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Cablegate: Turkish Regulators On Takeover of Uzan's Bank And

This record is a partial extract of the original cable. The full text of the original cable is not available.

UNCLAS SECTION 01 OF 02 ANKARA 004386

SIPDIS


SENSITIVE


STATE FOR E, EUR/SE AND EB
TREASURY FOR OASIA - MILLS AND LEICHTER
NSC FOR QUANRUD AND BRYZA


E.O. 12958: N/A
TAGS: EFIN ENRG PGOV TU
SUBJECT: TURKISH REGULATORS ON TAKEOVER OF UZAN'S BANK AND
ENERGY CONCESSIONS

REF: A. (A) ANKARA 4061
B. (B) ANKARA 4026
C. (C) ANKARA 3784


1. (SBU) Summary: Turkish banking regulatory authorities
say their July 3-4 decision to take over management (and
revoke the license) of Uzan family-owned Imar Bank was the
result of a severe bank liquidity squeeze, which was prompted
by the government's earlier revocation of the family's energy
concessions in southern Turkey. Bank regulators seized
management control -- but not ownership -- and plan to
liquidate the bank, paying off depositors but leaving other
liabilities to the bank owners to cover. Energy market
regulators say they were behind the government's June 12
decision to revoke the concession agreements of Cukurova
Electrik and Kepez, based on the companies' failure to
transfer their electricity transmission assets to the state,
as well as numerous other contractual violations. End
Summary.


2. (SBU) As reported in ref A, the GOT on June 12 announced
that it had annulled the concession agreements of Cukurova
Elektrik and Kepez, both owned by the infamous Uzan family,
to operate eleven dams and a 5,000 kilometer energy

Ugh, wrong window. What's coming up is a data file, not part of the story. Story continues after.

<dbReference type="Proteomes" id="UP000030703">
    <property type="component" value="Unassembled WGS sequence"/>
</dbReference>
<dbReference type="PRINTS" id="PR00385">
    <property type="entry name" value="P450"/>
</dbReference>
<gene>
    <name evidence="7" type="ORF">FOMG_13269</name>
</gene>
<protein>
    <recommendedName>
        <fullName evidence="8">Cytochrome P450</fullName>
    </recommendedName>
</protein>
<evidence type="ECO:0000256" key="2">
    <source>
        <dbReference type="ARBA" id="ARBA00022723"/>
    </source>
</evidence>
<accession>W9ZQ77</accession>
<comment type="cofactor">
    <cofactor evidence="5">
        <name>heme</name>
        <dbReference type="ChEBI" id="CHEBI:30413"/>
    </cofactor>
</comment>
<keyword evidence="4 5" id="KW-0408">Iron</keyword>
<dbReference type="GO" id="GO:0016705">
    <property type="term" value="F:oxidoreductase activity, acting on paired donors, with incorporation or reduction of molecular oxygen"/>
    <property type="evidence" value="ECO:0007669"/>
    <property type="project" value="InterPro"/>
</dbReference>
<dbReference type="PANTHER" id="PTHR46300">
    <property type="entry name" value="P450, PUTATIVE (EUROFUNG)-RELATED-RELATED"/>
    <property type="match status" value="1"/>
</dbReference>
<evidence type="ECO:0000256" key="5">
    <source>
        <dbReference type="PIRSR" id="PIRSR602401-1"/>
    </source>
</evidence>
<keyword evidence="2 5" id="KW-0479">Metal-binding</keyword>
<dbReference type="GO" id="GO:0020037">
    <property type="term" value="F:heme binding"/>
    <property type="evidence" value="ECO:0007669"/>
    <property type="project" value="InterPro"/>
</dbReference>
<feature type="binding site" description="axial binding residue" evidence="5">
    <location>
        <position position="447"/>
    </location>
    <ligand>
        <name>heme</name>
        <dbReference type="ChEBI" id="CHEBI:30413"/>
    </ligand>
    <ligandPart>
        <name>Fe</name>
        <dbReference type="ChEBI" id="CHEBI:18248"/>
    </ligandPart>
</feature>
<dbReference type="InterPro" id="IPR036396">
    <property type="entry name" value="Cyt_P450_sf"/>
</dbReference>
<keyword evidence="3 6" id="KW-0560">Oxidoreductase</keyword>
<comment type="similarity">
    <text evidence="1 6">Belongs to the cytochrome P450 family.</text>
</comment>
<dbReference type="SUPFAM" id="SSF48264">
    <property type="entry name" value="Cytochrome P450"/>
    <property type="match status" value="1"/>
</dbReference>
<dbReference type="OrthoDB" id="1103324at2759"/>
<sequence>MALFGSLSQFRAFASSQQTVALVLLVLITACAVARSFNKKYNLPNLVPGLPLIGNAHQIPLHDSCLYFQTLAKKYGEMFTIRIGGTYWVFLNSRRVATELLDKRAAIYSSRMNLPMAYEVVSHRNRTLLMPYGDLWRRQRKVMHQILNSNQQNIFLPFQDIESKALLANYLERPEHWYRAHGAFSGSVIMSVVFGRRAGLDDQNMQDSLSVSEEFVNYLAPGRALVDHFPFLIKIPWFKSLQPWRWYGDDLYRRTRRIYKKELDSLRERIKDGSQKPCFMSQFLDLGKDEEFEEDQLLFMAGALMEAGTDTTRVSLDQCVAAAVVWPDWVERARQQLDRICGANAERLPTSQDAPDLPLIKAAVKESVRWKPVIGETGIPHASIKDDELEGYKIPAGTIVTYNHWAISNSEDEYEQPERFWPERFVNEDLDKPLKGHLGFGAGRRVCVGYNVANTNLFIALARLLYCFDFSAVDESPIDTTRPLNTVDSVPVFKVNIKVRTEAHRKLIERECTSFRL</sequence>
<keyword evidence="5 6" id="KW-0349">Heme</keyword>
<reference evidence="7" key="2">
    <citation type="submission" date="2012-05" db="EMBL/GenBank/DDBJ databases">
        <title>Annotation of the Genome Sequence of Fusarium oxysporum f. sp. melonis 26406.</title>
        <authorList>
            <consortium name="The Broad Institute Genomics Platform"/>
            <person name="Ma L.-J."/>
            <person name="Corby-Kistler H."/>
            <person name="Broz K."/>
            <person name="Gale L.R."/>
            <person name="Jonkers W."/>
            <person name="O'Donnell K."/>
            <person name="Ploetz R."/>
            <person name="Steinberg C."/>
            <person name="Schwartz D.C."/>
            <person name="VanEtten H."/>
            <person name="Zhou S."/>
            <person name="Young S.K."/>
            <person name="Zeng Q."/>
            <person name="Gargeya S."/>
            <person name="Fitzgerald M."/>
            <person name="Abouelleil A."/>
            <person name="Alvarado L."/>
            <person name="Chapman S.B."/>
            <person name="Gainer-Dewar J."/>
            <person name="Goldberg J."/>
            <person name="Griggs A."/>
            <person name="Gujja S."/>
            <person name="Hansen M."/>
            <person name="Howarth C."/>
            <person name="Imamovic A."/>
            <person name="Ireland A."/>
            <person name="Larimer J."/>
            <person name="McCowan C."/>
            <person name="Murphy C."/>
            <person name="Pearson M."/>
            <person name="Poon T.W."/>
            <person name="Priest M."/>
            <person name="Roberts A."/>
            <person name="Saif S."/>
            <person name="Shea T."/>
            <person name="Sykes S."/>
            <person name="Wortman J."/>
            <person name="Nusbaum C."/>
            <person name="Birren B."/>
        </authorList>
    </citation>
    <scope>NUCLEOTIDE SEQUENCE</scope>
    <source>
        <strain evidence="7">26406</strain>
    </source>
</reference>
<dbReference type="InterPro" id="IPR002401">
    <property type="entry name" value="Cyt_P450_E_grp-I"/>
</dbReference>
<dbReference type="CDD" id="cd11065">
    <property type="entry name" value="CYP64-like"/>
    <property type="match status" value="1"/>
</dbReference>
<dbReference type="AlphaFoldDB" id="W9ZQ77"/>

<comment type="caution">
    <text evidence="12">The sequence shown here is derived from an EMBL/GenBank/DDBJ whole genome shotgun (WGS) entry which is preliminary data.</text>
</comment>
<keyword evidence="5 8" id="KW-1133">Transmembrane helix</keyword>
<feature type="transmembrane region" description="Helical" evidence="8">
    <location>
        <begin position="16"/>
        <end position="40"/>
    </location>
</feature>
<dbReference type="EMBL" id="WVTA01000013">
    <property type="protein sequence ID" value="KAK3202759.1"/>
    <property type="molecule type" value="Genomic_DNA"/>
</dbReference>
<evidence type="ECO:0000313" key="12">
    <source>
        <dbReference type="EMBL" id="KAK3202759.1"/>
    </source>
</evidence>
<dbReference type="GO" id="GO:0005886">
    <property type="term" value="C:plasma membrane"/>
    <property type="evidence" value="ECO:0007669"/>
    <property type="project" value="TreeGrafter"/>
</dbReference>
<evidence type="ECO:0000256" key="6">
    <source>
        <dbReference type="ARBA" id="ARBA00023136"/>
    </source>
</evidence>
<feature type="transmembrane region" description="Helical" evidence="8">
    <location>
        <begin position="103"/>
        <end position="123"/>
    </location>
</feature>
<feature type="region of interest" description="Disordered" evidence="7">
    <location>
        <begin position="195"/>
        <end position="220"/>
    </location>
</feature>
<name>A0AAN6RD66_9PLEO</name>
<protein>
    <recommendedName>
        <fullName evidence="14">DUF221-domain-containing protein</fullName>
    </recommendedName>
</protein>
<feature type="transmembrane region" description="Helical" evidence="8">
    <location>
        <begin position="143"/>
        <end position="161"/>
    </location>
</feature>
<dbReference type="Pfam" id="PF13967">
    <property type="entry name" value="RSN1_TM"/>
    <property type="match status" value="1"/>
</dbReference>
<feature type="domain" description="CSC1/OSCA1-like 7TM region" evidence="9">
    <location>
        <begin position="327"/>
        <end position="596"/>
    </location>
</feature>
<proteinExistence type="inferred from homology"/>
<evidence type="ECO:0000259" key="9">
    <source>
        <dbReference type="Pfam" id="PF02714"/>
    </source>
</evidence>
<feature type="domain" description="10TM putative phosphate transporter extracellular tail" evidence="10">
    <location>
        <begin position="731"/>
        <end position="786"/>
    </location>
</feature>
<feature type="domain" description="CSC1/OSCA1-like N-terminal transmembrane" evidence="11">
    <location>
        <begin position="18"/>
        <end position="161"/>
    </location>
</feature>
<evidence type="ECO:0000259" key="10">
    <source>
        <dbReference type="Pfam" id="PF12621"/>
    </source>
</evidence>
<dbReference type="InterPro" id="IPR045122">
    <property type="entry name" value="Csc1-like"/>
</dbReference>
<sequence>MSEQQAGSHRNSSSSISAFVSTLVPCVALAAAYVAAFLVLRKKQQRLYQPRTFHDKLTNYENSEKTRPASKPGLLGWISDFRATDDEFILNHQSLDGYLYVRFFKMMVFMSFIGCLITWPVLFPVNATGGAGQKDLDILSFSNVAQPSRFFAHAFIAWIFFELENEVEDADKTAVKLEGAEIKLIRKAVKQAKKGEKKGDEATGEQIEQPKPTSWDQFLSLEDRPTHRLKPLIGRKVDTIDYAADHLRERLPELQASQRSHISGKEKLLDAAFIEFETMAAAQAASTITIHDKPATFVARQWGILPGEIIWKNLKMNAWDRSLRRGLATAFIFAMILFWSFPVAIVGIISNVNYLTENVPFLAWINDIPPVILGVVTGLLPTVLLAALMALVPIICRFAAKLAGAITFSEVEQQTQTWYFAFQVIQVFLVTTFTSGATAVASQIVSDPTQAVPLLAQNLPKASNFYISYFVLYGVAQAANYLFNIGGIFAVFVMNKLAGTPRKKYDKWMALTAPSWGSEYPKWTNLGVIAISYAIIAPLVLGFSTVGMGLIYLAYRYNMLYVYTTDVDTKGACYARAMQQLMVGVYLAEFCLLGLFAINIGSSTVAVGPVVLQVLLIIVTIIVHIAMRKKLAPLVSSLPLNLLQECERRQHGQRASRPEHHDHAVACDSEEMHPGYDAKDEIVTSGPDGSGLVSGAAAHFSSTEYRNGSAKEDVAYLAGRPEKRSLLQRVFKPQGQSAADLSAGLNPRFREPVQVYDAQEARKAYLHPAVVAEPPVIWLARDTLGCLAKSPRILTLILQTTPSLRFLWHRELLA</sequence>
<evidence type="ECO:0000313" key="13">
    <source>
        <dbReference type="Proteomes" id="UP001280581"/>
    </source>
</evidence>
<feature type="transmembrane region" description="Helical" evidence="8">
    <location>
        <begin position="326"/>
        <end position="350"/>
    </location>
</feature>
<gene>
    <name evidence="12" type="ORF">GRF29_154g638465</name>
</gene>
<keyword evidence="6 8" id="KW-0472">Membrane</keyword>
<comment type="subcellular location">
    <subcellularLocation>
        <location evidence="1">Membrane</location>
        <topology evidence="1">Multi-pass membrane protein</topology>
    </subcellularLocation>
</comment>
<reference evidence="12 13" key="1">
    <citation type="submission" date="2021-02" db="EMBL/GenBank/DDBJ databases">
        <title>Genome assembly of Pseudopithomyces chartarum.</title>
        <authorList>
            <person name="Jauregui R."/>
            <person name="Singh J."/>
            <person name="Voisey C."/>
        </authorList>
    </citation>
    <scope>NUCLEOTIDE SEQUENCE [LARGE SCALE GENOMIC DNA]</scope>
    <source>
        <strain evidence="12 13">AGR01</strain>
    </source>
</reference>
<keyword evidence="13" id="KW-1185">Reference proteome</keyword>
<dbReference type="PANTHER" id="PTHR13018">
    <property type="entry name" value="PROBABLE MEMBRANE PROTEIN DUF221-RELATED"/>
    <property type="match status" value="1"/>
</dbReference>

transmission grid in southern Turkey. Energy Market
Regulatory Authority (EMRA) President Yusuf Gunay told us
that he had pressed the government for several weeks to take
this step in rsponse to the companies' failure to comply with
various legal, regulatory, and contractual obligations.


3. (SBU) According to Gunay, the main problem was the
companies' refusal to transfer their transmission assets to
the state, as required by the Electricity Law. Gunay
explained that, while the original concessions authorized the
companies to operate transmission facilities, the subsequent
Electricty Law prohibited private operation of such
facilities. As the concession agreement required the
companies to conform with any future legislative changes,
Gunay said, the Uzans had no legal basis to say "no" to the
GOT. Moreover, per Gunay, the companies consistently ignored
EMRA's pricing policies, failed to allow full third-party
access to the grid, and failed to provide reliable service to
industrial groups (notably the Sabanci Group).


4. (SBU) On July 3-4, the Banking Regulation and Supervision
Agency (BRSA) announced that it was revoking the license of
Imar Bank, also owned by the Uzan family, and that it would
take over management in order to liquidate the bank. BRSA
Vice President Teoman Kerman explained the decision to us on
July 11, as follows:


-- Until June 12, BRSA had no major problems with the bank.
Although its group lending exceeded the legal limit (25
percent of net worth), the owners had injected additional
capital and were complying with a BRSA-imposed timetable to